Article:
A Bleary Road


1969 and this album was on high rotation. There were only three school terms in those days so the holidays were usually around May and September and that year was my first at High School. Mum was working full time, my sisters were being baby sat by the neighbour across the road and Dad must have agreed to take me to work on a few days.

He was a “Commercial Traveller” and at that time worked for a company called E.C. Blackwood’s who were paper merchants and their warehouse was on southbank in the days when it was an industrial area a long way from the riverside boulevard and café precinct that it has become. The railway line and the river were the true boundary of the city. In fact the river was disdained and in lot’s of ways Melbourne seemed embarrassed by it in those days – the river that flowed upside down, a sewer.

The southbank was an industrial area, warehouses, factories, cobbled laneways, narrow streets, trucks, and that was where I headed with my Dad on those school holiday mornings.

Dad had a company car and it was updated annually. The first one I can remember him driving was a mini minor and that must have been around 1964-65 because we went on a holiday to Adelaide in it – five people plus luggage piled high on the roof. After that though, the company began to supply Holden’s and in 1969 I’m pretty sure he was driving a grey HR Holden sedan like the one in the picture.

Amazingly for us, this car had a radio and it was that which became my friend those long afternoons when I went to work with Dad. Usually the mornings were spent seeing clients, driving all over the city, taking orders and selling new paper products. Most of Dad’s sales were in paper bags – no plastic bags in those days, wherever you went, grocer, greengrocer, milkbar, bottle shop, everything was put into paper bags.

But inevitably come lunchtime, there would be a rendezvous at a pub somewhere with some mates. Now as I think back on it, these dates must have been set up earlier because there were no mobile phones or pagers in those days, so it all had to be pre-planned. I didn’t think too much of it at the time if Dad would say, I’ll just pop in here for a while.

I was a kid of course, and kids weren’t allowed in bars, so I’d have to stay in the car and wait for him to come out. Usually he’d bring me out a lemon squash or something to drink, maybe a small bottle of tarax lemonade, and maybe a sandwich. But looking back I guess there was no real concern about leaving a kid in a car in a car park of a pub alone for a few hours, while he was in there drinking with his mates. I don’t suppose there was any real danger in those days, I survived, but we’d be pretty critical of anyone who did that to kids these days.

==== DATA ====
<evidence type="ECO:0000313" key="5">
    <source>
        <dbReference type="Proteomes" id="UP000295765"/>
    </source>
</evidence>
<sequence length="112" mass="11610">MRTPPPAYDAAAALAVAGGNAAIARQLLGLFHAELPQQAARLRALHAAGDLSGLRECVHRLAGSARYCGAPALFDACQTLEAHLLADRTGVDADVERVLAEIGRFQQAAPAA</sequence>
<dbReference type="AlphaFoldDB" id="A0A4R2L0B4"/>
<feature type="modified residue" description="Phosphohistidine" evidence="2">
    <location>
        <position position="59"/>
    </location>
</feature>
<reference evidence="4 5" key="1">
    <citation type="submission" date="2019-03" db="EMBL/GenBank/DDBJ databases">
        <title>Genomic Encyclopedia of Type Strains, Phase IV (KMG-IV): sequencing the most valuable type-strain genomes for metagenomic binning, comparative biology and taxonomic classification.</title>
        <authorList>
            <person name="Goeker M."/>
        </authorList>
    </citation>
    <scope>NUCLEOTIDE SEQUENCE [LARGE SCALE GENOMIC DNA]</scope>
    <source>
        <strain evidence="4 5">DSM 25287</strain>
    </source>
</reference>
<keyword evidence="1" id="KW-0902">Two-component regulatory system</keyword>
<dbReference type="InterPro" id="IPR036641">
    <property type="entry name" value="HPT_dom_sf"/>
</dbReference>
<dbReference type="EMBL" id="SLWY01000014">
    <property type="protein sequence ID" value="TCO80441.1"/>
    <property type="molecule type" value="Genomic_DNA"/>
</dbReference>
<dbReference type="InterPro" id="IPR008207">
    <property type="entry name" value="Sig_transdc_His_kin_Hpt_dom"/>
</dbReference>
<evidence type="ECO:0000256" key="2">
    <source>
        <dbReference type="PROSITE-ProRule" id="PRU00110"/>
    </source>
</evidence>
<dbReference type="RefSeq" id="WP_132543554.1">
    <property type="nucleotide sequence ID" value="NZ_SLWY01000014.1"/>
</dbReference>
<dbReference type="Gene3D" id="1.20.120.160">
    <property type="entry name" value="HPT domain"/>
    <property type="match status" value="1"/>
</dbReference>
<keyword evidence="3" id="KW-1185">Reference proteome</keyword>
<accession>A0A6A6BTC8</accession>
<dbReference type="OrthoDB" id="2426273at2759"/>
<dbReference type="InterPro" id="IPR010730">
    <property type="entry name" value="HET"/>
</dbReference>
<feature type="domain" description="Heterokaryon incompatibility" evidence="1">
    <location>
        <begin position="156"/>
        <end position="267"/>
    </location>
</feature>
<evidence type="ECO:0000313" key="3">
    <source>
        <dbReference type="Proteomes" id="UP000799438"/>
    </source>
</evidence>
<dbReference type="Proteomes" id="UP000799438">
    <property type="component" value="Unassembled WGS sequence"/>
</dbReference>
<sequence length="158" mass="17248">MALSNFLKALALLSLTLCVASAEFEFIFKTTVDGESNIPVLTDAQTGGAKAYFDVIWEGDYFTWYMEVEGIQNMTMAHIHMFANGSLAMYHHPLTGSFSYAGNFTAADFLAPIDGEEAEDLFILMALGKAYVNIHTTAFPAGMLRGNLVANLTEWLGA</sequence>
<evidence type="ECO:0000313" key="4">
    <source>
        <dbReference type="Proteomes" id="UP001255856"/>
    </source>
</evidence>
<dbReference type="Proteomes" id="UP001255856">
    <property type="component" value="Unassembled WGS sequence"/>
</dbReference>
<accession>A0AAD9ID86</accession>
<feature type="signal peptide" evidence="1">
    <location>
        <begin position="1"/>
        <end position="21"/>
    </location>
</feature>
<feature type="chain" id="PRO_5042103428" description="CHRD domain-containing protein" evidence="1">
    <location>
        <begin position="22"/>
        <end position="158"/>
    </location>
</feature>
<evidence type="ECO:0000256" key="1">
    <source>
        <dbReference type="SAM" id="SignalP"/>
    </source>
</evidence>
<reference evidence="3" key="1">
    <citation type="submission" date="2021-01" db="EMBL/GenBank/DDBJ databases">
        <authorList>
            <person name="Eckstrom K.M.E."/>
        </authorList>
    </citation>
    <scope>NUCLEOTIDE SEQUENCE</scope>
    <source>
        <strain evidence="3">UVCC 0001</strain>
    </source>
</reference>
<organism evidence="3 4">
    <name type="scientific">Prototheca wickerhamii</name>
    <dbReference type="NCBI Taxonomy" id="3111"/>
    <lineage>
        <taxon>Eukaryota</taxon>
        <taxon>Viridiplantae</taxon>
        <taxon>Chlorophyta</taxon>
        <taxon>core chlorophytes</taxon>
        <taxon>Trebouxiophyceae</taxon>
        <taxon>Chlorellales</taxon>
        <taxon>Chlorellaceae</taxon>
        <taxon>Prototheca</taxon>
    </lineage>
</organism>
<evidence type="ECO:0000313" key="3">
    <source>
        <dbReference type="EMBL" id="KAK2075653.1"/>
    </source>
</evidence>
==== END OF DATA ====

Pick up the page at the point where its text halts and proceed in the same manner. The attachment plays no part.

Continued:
So the radio was my friend and that afternoon Abbey Road was on high rotation and that meant that the top 5 songs on the chart were played every couple of hours or so. When Dad was in the car the radio was tuned into the horse races but when I was sitting there by myself I could listen to 3XY or to 3AK “where no wrinklies fly”. I clearly remember even now the words of “Bang Bang Maxwell’s Silver Hammer”, “Come together” and “Octopus’s Garden”. Look at this list of some of the other top hits of 1969 –
1. Aquarius, Fifth Dimension
2. Sugar, Sugar, Archies
4. Honky Tonk Women, Rolling Stones
5. Build Me Up Buttercup, Foundations
8. I’ll Never Fall In Love Again, Tom Jones
13. Hair, Cowsills
16. Crimson And Clover, Tommy James and The Shondells
18. Suspicious Minds, Elvis Presley
19. Proud Mary, Creedence Clearwater Revival
22. Sweet Caroline, Neil Diamond

I’m betting everyone of them was played while I sat there waiting for Dad. But I don’t know how long I used to sit alone in the car on those afternoons. It was hours, I know that, because Dad was usually under the weather when he came out some time later. Funny, this particular day that keeps popping into my head was sunny, not hot, but not cold either. The sky was blue with light whilte clouds drifting slowly past. I can remember that we were somewhere on the Hume Highway, near Broadmeadows, the pub was in an industrial area, a large car park, with not a lot of traffic in it.

Looking back it’s really hard to imagine how socially acceptable drink driving was at the time. Dad was clearly pissed on those afternoons but thought nothing of driving home and showed less concern about driving home with his son next to him. The only way home from that pub on that day was down Sydney Road, through the city and then out Riversdale Road to home. We could follow the tram tracks. I guess it wasn’t possible to speed on that route so maybe that was how we got home safely every time.

I actually enjoyed being with Dad on those days, until we got to the pubs.

I know I keep returning to things about my Dad here and the reason is that there are so many of my midlife issues that keep pointing back to my Dad’s alcoholism. I will never say that I had a deprived or bad childhood, I didn’t, but I need to put the things I regard as my weaknesses into context – communication skills, inability to make friends and maintain friendships, self esteem, inability to express emotion, desire to run from and avoid conflict. I’m trying to understand why a father would do that to a son. I know there are people who have been treated far worse. But why did Dad think it was acceptable to leave a kid in a car in a car park of a pub for hours while he was inside drinking with his mates? Different times I guess. Just different times.

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